Hurricane Harvey has dropped 51.88 inches of rain—that’s 4 ¼ feet of rain—on Cedar Bayou, Texas, just east of the metro Houston area. In our shock, we say things like “unimaginable!” Except that we can imagine it perfectly well—we’ve all seen the stunning images of rivers where roads used to be. Over the last couple days, members of our response team have seen it with their own eyes.
We’re wired to be helpers. In the face of disaster and feelings of helplessness, we crave something to do, some way to help families in need with our energy and resources. In the coming days, there will be many ways to help families most impacted by the storm in southeast Texas, but you don’t have to wait.
Here are some practices we use regularly in Iraq, adapted for the US.
4 things you can do today if you’re stranded in a shelter:
- Connect. Be present for those around you. Strike up a conversation with the person on a nearby cot. Ask about their life, neighborhood and home. Listen to their stories, and share some of your own. Even in a crowded shelter, it’s easy to feel alone. If your phone is still charged and you have connectivity, share news local news and updates with others in the shelter who may not be connected.
- Distract. Help keep the children busy. Gather some kids together in the main space and tell stories or play games. Not only will it help ward off boredom, but many of the children in the shelter will be processing their own fear and stress (even if they don’t talk about it). Keeping them busy will give them the chance to forget their angst for a little while.
- Rest. Find ways to provide little breaks for each other. Take turns with other parents entertaining the kids. Even just a few minutes of quiet and rest can make the difference between coping in the shelter or not.
- Learn. Your neighbors in the shelter might have done this before—they might be former New Orleans residents who already fled one disaster. Or perhaps there are elderly residents who survived natural disasters no one remembers anymore. Ask what helped them through. Learn from their experience.
4 things you can do today if live near a shelter:
If you live in southeast Texas, sites like this one can help you find where the shelters in your area are located. Call ahead to see if there are needs you can meet. Plan to visit the shelter and help as you are able.
- Show up. You don’t have to help the entire shelter. Spend a little time meeting families, and find someone who could use your support. Help to create a little bit of calm for them. Be present. Listen to stories, fears, complaints—whatever they need to get off their chest. Bring extra phone and computer chargers and power banks so folks can charge their devices. Share your phone or data, or turn on your internet hotspot so those unable to make essential calls can do so. Help your neighbors find important numbers they will need but might not have handy, like FEMA or their insurance agent.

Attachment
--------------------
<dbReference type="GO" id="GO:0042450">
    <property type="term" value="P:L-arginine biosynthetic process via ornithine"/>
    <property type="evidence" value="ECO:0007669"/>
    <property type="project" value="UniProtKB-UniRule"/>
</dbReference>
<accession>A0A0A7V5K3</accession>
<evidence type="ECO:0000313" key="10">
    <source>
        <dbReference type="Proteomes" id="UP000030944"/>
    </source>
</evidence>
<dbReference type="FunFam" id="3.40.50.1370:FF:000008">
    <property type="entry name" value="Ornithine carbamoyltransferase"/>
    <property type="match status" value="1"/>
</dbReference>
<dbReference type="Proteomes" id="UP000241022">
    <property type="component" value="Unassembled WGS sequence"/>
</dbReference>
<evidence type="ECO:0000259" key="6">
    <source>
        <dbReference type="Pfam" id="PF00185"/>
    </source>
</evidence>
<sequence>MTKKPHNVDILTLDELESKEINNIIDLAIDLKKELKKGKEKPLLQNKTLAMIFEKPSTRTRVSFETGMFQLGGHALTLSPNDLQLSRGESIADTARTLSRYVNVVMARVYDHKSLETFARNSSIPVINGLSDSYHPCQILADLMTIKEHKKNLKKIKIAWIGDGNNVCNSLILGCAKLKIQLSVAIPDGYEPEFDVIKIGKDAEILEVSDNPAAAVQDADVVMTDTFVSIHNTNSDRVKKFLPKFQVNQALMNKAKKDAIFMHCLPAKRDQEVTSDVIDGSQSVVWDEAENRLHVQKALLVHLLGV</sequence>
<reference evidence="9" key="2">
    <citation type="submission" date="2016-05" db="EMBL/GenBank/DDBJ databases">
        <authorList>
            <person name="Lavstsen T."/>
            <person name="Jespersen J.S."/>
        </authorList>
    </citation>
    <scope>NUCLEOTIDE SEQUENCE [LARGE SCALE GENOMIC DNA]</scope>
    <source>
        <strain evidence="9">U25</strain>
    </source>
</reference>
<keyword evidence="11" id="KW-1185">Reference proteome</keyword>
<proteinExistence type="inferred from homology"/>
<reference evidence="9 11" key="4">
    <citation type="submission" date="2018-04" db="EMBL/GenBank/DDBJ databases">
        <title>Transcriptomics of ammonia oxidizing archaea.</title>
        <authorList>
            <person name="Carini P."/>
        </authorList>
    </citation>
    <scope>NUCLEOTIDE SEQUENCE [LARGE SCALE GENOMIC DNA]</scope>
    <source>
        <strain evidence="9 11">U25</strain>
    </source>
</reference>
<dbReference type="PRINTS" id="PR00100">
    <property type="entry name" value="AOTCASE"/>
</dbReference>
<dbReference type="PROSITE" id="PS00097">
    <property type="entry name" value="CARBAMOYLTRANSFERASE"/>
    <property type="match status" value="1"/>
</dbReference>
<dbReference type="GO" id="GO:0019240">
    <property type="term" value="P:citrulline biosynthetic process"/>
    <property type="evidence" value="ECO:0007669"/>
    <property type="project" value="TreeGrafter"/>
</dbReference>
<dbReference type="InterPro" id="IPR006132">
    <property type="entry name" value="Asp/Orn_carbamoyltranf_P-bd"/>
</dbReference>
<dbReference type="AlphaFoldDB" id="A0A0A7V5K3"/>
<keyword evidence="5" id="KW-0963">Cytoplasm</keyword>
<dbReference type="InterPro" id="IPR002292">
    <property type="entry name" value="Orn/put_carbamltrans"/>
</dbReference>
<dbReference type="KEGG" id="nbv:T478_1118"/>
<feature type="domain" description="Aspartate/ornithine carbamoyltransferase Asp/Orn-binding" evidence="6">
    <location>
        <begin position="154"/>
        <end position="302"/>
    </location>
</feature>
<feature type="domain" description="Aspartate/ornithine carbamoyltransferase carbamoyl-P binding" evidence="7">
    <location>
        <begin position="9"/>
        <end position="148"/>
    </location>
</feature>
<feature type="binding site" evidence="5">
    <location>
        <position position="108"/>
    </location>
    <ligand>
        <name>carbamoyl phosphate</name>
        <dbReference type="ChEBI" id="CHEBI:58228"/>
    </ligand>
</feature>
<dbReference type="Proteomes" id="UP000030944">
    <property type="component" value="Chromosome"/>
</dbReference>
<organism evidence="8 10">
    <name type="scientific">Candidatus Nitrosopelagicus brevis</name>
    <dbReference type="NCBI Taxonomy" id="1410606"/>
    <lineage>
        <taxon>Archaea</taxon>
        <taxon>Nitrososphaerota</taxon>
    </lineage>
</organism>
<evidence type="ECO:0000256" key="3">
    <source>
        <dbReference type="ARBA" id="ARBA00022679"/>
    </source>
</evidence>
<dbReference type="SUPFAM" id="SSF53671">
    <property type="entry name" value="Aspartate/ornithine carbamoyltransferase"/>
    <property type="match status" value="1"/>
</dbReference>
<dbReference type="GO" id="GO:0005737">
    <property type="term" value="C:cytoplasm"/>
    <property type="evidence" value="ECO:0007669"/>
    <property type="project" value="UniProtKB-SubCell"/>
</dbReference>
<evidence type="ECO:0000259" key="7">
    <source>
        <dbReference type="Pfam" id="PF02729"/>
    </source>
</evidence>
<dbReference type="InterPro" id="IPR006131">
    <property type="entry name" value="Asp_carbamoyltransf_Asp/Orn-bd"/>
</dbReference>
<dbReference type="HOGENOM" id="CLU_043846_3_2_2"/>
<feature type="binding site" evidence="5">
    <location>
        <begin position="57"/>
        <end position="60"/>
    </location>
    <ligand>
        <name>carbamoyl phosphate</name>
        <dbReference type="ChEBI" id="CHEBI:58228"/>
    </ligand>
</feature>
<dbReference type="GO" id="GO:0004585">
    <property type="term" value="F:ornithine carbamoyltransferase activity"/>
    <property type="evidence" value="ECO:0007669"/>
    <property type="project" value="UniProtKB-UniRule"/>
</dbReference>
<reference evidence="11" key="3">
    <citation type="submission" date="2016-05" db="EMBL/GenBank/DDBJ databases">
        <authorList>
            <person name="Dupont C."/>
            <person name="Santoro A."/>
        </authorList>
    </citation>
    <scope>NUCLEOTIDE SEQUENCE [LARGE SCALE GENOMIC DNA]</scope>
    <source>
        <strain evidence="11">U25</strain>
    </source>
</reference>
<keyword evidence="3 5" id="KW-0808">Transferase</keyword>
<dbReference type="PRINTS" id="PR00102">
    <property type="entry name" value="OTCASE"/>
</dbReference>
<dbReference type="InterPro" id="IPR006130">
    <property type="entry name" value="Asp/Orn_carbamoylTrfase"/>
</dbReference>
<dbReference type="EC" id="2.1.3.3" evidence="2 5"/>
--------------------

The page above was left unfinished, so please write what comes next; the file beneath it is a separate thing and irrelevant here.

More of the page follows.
- Distract. Children will appreciate all kinds of activities to help them deal with their trauma, restlessness, exhaustion and boredom. Bring along coloring books and crayons—then color with the children. Bring craft supplies—sit with them and make crafts. Listen to their stories and concerns. Bring your charged laptop loaded with cartoons and movies to watch. Bring along nail polish and let the girls paint each other’s nails (and yours!). If you knit or crochet, bring along yarn, hooks, and needles. Busy hands can keep minds free to process trauma. Knit together… and listen. Teach a child who would like to learn. Swap stories with dads. Come ready with “dad jokes” and laughter. Reminisce about the neighborhood and their home.
- Help your sisters feel like themselves again. Shock and trauma take a toll, not to mention spending time on your roof waiting to be rescued! Simple things can help women in the shelter feel better about themselves—and feel a little more together and able to face the day ahead. If you have extra makeup and hand mirrors, bring them along. Ear plugs and eyeshades can be essential shelter items. Shelters are loud places, and since it’s policy in most shelters to keep the lights on at night for safety reasons, it can be impossible to sleep.
- Repeat. Before you leave the shelter, ask workers what they need. Share those needs with your community. Show up again with the needed items. Schedule time regularly over the weeks ahead to continue showing up for your neighbours.
4 things you can do today, no matter where you live:
- Donate. Many folks want to share extra blankets (clothes, etc.) with Texans, but what they need most are cash donations. This early in the crisis, local shelters don’t have the capacity to wade through donated goods to find useable items. And with so many southeast Texas businesses damaged by the hurricane, it’s essential to invest money into the local economy.
- Stay Informed. There has been a lot of media coverage about Hurricane Harvey, and the grim images and newsreels are starting to take their toll. Don’t tune out. Continue to be present. Listen for the needs.
- Prepare to help after the initial crisis is over. The disaster that has unfolded over the last few days won’t be fixed for a long time. When the flood subsides, and the media turns their lenses to other stories, there will still be thousands of hurting Texans. That’s when we’re needed most. That’s when we need to keep showing up.
- Help the second circle of connection. If you have friends or relatives with Texan roots who are trying to help from afar, ask what they need. Help them with childcare and meals so they are free to do what they can for their families and loved ones impacted by the crisis.
It’s easy to feel helpless in the face of tragedy. But wherever you are right now, there are many ways you can help. You were made for this. You’ve got this. Let’s show up for the people of Houston together.